Noticed by Stanley Dundee:

2020-10-24: The Ratchet Effect, by Michael J. Smith

In my long journey from complacent low-information liberal Democrat to disgusted independent (extremist, according to my spouse), a few key writings lighted the way. One of them was an online book-in-progress by Michael J. Smith, entitled Stop Me Before I Vote Again. Although Smith no longers links to the unfinished book from the front page of his sporadically updated blog, the contents and (completed) chapters of the book can still be enjoyed. Smith asserts copyright for 2005; I probably read the online chapters later, perhaps around 2010.

Several years ago I began to promote a metaphor for US politics involving a ratchet: when republicans hold the government, the ratchet engages and the screws that bind the muppets tighten ever futher (austerity, precarity, wage deflation, powerlessness, etc.; i.e. oversuck). When democrats return to power, there's a tick-tick-tick sound as the ratchet spins in reverse, an illusion of relief, but no pressure is actually released; the screws do not loosen. Finally, when the ratchet has been repositioned, the republicans return to power and the ratchet re-engages, and the tightening advances again.

At the time, I was unsure whether I'd invented the analogy; I certainly wanted to think so, but I had my doubts. Of course, years and years earlier I'd read Smith, had been profoundly influenced by that work, but the details had been buried in my memory by dumpster loads of new information and opinion. Thanks (as so often) to Lambert at Naked Capitalism, I was recently reacquainted with Smith's work and I discovered the likely source of my relatively recent inspiration:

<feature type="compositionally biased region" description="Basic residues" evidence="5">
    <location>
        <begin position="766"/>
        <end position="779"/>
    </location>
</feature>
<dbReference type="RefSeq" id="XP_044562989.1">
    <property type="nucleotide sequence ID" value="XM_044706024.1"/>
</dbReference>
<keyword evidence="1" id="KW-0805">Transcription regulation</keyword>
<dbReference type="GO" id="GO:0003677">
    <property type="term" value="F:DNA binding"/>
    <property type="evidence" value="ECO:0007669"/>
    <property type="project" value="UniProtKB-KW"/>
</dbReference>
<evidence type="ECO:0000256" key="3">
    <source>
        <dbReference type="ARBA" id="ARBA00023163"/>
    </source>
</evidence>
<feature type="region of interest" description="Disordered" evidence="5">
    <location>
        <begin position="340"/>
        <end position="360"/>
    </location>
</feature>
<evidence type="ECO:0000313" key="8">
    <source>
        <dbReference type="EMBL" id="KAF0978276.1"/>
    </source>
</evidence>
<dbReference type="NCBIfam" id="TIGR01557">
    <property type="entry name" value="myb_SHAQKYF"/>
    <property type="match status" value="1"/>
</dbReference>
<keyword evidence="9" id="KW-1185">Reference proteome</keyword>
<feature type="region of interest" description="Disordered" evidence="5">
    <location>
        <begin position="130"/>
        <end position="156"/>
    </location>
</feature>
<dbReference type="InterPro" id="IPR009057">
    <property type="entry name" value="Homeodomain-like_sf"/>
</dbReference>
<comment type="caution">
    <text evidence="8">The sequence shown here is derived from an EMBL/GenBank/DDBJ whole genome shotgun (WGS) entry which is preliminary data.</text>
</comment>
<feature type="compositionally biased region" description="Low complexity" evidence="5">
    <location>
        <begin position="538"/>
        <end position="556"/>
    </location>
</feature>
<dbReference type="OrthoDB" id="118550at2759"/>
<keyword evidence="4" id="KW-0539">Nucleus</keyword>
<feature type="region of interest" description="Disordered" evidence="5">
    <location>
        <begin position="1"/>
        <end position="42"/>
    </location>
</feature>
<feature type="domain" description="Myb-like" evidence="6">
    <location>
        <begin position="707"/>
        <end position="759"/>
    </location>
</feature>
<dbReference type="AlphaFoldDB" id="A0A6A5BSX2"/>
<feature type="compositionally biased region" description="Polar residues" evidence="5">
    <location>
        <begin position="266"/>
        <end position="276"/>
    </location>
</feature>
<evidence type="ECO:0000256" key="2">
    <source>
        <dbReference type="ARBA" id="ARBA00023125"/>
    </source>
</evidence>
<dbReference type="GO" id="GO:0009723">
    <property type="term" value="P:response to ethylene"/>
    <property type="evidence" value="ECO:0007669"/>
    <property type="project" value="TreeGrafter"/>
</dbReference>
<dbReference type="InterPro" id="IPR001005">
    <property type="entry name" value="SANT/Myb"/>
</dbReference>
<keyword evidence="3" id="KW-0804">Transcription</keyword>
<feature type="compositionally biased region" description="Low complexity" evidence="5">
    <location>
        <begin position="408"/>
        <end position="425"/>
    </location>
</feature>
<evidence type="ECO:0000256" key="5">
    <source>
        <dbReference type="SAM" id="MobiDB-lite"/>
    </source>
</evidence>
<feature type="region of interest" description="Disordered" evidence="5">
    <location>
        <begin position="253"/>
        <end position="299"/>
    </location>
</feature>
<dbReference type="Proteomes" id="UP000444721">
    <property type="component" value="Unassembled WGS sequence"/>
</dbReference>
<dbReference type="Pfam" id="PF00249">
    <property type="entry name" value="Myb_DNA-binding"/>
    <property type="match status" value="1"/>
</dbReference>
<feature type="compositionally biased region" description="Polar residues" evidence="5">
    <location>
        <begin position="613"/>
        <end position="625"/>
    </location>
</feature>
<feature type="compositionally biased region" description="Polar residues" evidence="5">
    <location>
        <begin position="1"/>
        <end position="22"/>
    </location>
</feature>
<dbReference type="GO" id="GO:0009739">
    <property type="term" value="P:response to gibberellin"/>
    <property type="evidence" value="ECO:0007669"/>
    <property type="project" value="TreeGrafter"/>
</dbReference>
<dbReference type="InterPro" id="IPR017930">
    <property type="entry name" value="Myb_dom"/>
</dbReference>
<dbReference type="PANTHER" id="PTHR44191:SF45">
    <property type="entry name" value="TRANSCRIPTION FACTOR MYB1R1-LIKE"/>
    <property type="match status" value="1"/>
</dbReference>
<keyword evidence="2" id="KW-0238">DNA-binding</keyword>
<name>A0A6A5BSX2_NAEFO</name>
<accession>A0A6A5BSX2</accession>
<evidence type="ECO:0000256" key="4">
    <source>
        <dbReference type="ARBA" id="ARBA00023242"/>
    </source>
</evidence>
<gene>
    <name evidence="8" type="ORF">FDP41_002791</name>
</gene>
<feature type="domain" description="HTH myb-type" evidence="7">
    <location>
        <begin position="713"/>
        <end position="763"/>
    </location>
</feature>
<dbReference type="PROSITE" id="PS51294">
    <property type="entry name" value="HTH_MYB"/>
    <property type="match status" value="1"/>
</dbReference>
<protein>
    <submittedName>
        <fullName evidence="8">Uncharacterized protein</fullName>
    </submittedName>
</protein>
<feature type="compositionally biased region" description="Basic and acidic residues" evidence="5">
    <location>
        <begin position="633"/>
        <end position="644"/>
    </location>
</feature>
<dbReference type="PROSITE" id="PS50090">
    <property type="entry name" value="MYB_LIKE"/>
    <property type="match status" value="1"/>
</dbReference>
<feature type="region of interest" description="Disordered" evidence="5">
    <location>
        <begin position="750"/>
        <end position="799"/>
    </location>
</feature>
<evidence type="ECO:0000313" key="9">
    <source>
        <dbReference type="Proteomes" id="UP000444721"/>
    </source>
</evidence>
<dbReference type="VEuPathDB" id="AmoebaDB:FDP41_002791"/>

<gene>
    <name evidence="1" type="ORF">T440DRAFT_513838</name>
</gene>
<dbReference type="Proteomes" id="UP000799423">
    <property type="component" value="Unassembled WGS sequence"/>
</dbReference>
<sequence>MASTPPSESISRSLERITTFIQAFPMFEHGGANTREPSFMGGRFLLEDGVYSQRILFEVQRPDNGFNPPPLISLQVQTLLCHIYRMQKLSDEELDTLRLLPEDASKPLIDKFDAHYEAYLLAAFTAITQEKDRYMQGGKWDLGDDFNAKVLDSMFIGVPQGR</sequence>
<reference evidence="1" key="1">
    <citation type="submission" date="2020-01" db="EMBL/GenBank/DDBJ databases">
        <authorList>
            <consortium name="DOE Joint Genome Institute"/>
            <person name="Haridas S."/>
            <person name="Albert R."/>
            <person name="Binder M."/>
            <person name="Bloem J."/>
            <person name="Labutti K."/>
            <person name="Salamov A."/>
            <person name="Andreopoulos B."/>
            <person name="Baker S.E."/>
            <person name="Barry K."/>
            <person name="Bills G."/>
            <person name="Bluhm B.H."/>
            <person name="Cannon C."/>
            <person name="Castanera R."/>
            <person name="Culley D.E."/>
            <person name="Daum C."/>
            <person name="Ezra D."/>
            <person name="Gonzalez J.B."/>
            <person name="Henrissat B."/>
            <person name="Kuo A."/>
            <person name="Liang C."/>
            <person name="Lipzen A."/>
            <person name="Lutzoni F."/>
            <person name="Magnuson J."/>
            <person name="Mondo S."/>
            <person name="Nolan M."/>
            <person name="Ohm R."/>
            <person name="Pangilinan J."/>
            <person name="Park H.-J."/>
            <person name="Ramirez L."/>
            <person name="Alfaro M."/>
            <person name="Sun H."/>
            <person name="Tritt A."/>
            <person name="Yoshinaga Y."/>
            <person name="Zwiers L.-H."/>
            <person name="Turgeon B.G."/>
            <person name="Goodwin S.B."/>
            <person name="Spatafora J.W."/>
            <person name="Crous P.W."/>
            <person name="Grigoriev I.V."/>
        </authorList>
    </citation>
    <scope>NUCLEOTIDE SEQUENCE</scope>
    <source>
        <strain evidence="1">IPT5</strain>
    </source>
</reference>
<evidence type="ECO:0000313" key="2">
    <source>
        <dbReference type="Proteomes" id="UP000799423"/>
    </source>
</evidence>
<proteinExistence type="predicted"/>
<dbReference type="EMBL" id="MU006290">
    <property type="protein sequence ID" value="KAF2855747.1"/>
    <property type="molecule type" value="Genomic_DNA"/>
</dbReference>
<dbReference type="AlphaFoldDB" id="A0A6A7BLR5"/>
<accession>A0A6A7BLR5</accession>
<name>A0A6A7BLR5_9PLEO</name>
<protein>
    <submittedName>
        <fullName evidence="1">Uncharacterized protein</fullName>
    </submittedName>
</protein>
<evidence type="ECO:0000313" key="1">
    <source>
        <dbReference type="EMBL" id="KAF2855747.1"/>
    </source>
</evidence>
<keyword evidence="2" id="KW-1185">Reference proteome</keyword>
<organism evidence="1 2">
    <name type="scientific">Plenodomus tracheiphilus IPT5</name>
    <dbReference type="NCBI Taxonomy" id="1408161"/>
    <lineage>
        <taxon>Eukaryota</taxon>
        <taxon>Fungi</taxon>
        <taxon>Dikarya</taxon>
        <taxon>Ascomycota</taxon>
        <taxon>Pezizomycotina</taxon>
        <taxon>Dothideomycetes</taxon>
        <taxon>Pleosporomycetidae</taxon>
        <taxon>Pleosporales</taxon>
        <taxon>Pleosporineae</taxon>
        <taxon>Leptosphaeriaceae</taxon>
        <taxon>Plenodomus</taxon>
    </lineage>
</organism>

The ratchet is a simple, ubiquitous, ancient bit of machinery. . . . What the ratchet does is permit rotation in one direction but not in the other. . . . The American political system, since at least 1968, has been operating like a ratchet, and both parties — Republicans and Democrats — play crucial, mutually reinforcing roles in its operation. The electoral ratchet permits movement only in the rightward direction. The Republican role is fairly clear; the Republicans apply the torque that rotates the thing rightward. The Democrats' role is a little less obvious. The Democrats are the pawl. They don't resist the rightward movement — they let it happen — but whenever the rightward force slackens momentarily, for whatever reason, the Democrats click into place and keep the machine from rotating back to the left.

Careful readers will note that I switched the sense of the analogy from that of Smith: I had the ratchet engaged to increase pressure on the muppets. By contrast, Smith (and, recently, Peter Daou) have the ratchet spinning freely to the right, pulled by the republicans, while democrats serve (as the ratchet pawl) to block movement back to the left. Ratchets can work in either configuration depending on the application; readers are free to adopt either sense, both of which convey the same fundamental message.

Let's return to Michael J. Smith for the last word:

The Democrats depend on the Republicans to frighten their constituencies and keep them in the Democratic corral. It's not too strong to say that in effect, they encourage the Republicans to play the bad cop. The Republicans, conversely, need a bogeyman to energize their activist base — a Godless, urban, liberal bogeyman who will tempt good Christian boys into sodomitical vice and take away people's guns. So far, the relationship between the party narratives is symmetrical: each is Bad Cop to the other's Good Cop. But there are some crucial asymmetries, and it's these asymmetries that drive the ratchet effect. One of the most important asymmetries is that while the Republicans can be as ferocious as they please on matters relating to culture — sex, religion, and so on — the Democrats are not prepared to be ferocious on the only possible counterweight to culture, which is . . . class. In fact, not only are the Democrats unwilling to be ferocious, they're unwilling to raise the topic at all. It's the Great Unmentionable of American politics.